Jordan made its demand two weeks ago, summoning the Canadian chargé d’affaires in Amman. Citing the 1954 Hague Convention for the Protection of Cultural Property in the Event of Armed Conflict, Jordan claims that Israel acted illegally after 1967 when it took the scrolls from the Rockefeller Museum in eastern Jerusalem and transferred them to the Israel Museum. The Palestinian Authority made a similar request several months ago.

The Dead Sea scrolls are about 900 documents and Biblical texts, discovered in one of the greatest archaeological finds of the 20th century in the 1940’s and 50’s in caves in and around Qumran on the northwest shore of the Dead Sea. The texts include some of the only known surviving copies of Biblical documents made before 100 B.C.E., and preserve evidence of Jewish life during the Second Temple period.

More on the debate over the Dead Sea Scrolls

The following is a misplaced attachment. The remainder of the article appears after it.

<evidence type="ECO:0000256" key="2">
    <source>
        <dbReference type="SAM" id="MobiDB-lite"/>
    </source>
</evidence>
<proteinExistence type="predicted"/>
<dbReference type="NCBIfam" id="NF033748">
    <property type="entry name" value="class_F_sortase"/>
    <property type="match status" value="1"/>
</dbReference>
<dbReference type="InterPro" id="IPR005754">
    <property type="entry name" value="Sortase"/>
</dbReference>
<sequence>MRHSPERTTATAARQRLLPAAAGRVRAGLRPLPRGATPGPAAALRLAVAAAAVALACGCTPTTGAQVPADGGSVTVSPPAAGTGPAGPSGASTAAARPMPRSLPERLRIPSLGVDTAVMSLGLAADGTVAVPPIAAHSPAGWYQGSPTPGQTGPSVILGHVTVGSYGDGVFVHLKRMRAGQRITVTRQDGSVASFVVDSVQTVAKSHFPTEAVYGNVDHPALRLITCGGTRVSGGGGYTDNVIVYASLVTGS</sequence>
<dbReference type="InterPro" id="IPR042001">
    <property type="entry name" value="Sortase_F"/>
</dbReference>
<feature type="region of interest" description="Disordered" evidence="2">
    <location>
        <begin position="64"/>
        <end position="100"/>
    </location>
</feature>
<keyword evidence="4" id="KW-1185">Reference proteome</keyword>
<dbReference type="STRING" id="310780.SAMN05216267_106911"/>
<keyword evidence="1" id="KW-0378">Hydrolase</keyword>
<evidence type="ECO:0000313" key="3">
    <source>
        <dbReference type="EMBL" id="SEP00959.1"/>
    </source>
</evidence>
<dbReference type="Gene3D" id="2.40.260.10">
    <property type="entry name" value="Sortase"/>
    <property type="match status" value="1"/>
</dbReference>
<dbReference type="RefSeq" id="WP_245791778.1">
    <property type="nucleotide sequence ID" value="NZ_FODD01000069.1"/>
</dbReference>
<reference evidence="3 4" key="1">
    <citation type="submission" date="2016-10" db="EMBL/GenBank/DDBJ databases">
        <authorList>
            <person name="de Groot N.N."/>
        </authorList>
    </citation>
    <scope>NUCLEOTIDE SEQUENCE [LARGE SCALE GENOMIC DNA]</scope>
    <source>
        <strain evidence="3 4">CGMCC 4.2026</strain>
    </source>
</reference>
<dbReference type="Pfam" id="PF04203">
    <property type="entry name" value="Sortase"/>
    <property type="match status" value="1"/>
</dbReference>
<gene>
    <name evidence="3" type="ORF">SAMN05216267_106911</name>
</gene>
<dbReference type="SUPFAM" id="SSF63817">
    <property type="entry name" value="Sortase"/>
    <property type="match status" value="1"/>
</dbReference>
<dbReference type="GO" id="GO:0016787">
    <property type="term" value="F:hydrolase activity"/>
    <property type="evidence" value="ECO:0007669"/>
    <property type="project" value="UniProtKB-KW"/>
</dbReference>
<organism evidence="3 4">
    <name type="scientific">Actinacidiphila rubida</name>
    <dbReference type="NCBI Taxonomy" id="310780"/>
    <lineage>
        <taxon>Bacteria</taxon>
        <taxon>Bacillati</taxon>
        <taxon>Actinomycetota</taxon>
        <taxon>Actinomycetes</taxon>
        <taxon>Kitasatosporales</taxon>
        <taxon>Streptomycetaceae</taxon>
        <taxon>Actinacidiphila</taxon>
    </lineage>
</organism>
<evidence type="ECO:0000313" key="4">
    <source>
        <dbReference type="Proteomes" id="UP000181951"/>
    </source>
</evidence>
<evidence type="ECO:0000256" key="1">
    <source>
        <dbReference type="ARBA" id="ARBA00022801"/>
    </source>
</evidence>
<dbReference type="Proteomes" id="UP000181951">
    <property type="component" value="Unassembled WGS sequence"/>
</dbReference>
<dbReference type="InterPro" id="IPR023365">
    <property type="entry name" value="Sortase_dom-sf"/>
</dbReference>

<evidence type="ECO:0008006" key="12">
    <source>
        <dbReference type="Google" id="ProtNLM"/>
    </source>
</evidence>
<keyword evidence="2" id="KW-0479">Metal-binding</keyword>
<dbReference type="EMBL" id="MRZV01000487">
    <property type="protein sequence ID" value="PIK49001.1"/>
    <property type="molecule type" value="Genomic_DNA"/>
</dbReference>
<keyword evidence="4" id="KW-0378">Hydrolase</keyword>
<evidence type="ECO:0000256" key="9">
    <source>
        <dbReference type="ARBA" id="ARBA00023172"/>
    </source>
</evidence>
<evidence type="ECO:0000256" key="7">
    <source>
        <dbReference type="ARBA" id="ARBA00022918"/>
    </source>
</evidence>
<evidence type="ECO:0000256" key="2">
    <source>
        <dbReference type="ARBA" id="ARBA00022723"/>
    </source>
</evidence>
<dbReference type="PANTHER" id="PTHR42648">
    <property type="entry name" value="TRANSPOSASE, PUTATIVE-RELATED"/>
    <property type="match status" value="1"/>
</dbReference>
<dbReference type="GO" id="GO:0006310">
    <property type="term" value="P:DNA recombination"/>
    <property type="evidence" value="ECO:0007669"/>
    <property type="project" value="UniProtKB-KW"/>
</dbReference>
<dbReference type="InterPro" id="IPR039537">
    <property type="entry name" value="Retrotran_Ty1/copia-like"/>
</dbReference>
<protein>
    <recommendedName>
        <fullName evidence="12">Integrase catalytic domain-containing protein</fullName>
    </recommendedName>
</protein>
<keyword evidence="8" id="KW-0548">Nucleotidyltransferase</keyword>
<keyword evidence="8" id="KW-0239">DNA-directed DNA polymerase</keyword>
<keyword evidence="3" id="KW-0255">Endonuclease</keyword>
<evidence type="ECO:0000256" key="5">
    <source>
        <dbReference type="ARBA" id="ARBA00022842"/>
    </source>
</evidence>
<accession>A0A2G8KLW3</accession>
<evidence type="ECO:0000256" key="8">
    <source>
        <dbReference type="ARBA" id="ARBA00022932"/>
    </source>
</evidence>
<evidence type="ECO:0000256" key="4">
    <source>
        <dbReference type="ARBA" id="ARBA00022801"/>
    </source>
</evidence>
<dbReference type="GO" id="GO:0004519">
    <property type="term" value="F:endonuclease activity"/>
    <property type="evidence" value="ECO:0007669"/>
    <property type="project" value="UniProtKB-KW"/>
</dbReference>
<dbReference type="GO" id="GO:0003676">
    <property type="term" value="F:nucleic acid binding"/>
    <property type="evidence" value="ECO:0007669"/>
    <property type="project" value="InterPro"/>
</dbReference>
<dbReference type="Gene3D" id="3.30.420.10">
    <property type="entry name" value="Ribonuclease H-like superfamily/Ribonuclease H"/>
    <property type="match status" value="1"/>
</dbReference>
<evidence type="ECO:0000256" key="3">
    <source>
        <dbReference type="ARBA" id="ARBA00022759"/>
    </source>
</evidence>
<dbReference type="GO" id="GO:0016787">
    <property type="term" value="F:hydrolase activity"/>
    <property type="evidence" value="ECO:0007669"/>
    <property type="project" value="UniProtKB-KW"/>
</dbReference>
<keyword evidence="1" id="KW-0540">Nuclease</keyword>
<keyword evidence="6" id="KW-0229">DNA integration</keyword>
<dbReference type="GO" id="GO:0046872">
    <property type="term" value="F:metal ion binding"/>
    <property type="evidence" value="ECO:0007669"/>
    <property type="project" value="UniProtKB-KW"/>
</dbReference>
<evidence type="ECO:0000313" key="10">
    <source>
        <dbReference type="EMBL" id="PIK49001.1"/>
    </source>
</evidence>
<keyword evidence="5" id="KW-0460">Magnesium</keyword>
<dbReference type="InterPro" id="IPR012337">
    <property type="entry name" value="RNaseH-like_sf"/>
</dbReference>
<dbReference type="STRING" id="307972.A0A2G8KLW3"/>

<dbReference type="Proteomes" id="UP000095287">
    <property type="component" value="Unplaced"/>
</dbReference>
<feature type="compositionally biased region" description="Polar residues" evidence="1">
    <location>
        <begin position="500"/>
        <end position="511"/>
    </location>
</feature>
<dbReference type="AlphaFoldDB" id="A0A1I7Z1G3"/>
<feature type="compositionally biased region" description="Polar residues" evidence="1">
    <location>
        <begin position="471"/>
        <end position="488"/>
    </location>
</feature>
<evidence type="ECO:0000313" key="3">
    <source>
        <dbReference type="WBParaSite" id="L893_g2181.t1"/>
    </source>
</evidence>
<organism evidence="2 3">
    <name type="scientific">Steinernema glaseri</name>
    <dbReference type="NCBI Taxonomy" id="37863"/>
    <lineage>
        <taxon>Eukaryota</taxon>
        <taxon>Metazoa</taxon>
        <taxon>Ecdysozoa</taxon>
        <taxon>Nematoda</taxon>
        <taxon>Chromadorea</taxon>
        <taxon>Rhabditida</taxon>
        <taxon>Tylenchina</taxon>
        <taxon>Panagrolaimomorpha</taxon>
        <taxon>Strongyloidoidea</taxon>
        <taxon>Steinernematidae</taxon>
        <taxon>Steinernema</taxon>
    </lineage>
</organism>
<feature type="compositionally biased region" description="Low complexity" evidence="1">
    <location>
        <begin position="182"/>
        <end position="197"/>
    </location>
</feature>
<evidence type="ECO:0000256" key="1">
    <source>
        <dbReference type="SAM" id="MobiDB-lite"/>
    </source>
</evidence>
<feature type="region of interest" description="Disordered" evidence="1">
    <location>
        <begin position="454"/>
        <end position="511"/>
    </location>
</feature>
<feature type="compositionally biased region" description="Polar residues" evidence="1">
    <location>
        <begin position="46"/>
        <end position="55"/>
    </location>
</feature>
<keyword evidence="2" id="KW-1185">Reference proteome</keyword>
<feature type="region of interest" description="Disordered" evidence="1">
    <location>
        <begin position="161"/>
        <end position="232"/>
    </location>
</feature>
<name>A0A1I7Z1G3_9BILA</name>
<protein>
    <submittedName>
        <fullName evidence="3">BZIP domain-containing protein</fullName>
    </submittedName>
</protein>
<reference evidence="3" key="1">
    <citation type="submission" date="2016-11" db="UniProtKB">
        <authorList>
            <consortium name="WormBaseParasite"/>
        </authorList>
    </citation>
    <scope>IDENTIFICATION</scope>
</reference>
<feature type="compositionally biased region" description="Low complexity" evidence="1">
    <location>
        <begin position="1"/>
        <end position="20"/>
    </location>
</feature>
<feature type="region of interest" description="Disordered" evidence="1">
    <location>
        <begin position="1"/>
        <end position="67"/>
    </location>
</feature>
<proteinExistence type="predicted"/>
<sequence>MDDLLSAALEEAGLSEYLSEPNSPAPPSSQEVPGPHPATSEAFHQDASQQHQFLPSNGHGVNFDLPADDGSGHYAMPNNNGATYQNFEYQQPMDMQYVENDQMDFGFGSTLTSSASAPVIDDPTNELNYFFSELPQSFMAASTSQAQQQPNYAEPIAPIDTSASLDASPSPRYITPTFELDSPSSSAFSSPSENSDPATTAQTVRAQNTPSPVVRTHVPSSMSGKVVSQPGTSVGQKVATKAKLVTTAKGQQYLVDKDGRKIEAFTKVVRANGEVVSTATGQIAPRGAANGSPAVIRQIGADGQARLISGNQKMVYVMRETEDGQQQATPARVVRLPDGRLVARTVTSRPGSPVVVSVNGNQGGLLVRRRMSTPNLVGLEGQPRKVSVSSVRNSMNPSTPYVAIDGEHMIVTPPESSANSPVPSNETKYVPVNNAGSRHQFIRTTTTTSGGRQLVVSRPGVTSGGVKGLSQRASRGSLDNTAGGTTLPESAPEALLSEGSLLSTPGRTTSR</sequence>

Turkey May Want Santa’s Bones Back
December 30, 2009, 10:53 pm
Filed under: Repatriation


Turkish government may issue a request to Italy for return of St. Nicholas’s bones to his hometown in modern-day Demre, Turkey.

The 3rd Century saint – on whom Santa Claus was modelled – was buried in the modern-day town of Demre in Turkey.

But in the Middle Ages his bones were taken by Italian sailors and re-interred in the port of Bari.

The Turkish government said it was considering making a request to Rome for the return of the saint’s remains.

While Christmas is by and large not celebrated in Muslim Turkey, the Christmas figure of Santa Claus certainly is, in the Mediterranean town of his birth.

He was born in what was then the Greek city of Myra in the third century, and went on to become the local bishop, with a reputation for performing miracles and secretly giving gold to the needy – on one occasion being forced to climb down a chimney to leave his donation.

More on the story here.